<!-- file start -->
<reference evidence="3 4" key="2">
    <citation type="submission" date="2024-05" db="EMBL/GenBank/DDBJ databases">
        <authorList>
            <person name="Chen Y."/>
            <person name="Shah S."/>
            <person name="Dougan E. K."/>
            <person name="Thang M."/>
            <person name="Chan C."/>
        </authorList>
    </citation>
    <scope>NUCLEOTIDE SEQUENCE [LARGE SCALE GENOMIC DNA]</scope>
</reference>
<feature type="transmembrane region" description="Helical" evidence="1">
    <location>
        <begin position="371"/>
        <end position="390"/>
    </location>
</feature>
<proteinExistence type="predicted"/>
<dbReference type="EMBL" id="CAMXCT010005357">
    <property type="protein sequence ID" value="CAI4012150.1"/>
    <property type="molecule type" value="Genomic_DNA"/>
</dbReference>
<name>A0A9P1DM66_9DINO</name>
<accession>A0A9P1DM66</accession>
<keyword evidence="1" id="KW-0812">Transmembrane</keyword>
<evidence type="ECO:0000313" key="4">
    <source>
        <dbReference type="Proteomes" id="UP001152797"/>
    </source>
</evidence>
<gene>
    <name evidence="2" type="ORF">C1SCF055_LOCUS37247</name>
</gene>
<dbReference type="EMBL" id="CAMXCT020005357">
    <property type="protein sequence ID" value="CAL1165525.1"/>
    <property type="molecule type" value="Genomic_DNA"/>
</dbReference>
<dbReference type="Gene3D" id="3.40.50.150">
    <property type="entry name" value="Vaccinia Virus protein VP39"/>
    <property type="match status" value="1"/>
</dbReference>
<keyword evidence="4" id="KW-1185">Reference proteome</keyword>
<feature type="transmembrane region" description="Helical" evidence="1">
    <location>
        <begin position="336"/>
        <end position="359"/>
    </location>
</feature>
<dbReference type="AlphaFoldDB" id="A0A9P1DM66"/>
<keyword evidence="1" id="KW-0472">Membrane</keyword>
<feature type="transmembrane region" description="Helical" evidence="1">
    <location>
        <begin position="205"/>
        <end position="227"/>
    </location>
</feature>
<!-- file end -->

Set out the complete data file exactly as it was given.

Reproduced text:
<reference evidence="3 4" key="2">
    <citation type="submission" date="2024-05" db="EMBL/GenBank/DDBJ databases">
        <authorList>
            <person name="Chen Y."/>
            <person name="Shah S."/>
            <person name="Dougan E. K."/>
            <person name="Thang M."/>
            <person name="Chan C."/>
        </authorList>
    </citation>
    <scope>NUCLEOTIDE SEQUENCE [LARGE SCALE GENOMIC DNA]</scope>
</reference>
<feature type="transmembrane region" description="Helical" evidence="1">
    <location>
        <begin position="371"/>
        <end position="390"/>
    </location>
</feature>
<proteinExistence type="predicted"/>
<dbReference type="EMBL" id="CAMXCT010005357">
    <property type="protein sequence ID" value="CAI4012150.1"/>
    <property type="molecule type" value="Genomic_DNA"/>
</dbReference>
<name>A0A9P1DM66_9DINO</name>
<accession>A0A9P1DM66</accession>
<keyword evidence="1" id="KW-0812">Transmembrane</keyword>
<evidence type="ECO:0000313" key="4">
    <source>
        <dbReference type="Proteomes" id="UP001152797"/>
    </source>
</evidence>
<gene>
    <name evidence="2" type="ORF">C1SCF055_LOCUS37247</name>
</gene>
<dbReference type="EMBL" id="CAMXCT020005357">
    <property type="protein sequence ID" value="CAL1165525.1"/>
    <property type="molecule type" value="Genomic_DNA"/>
</dbReference>
<dbReference type="Gene3D" id="3.40.50.150">
    <property type="entry name" value="Vaccinia Virus protein VP39"/>
    <property type="match status" value="1"/>
</dbReference>
<keyword evidence="4" id="KW-1185">Reference proteome</keyword>
<feature type="transmembrane region" description="Helical" evidence="1">
    <location>
        <begin position="336"/>
        <end position="359"/>
    </location>
</feature>
<dbReference type="AlphaFoldDB" id="A0A9P1DM66"/>
<keyword evidence="1" id="KW-0472">Membrane</keyword>
<feature type="transmembrane region" description="Helical" evidence="1">
    <location>
        <begin position="205"/>
        <end position="227"/>
    </location>
</feature>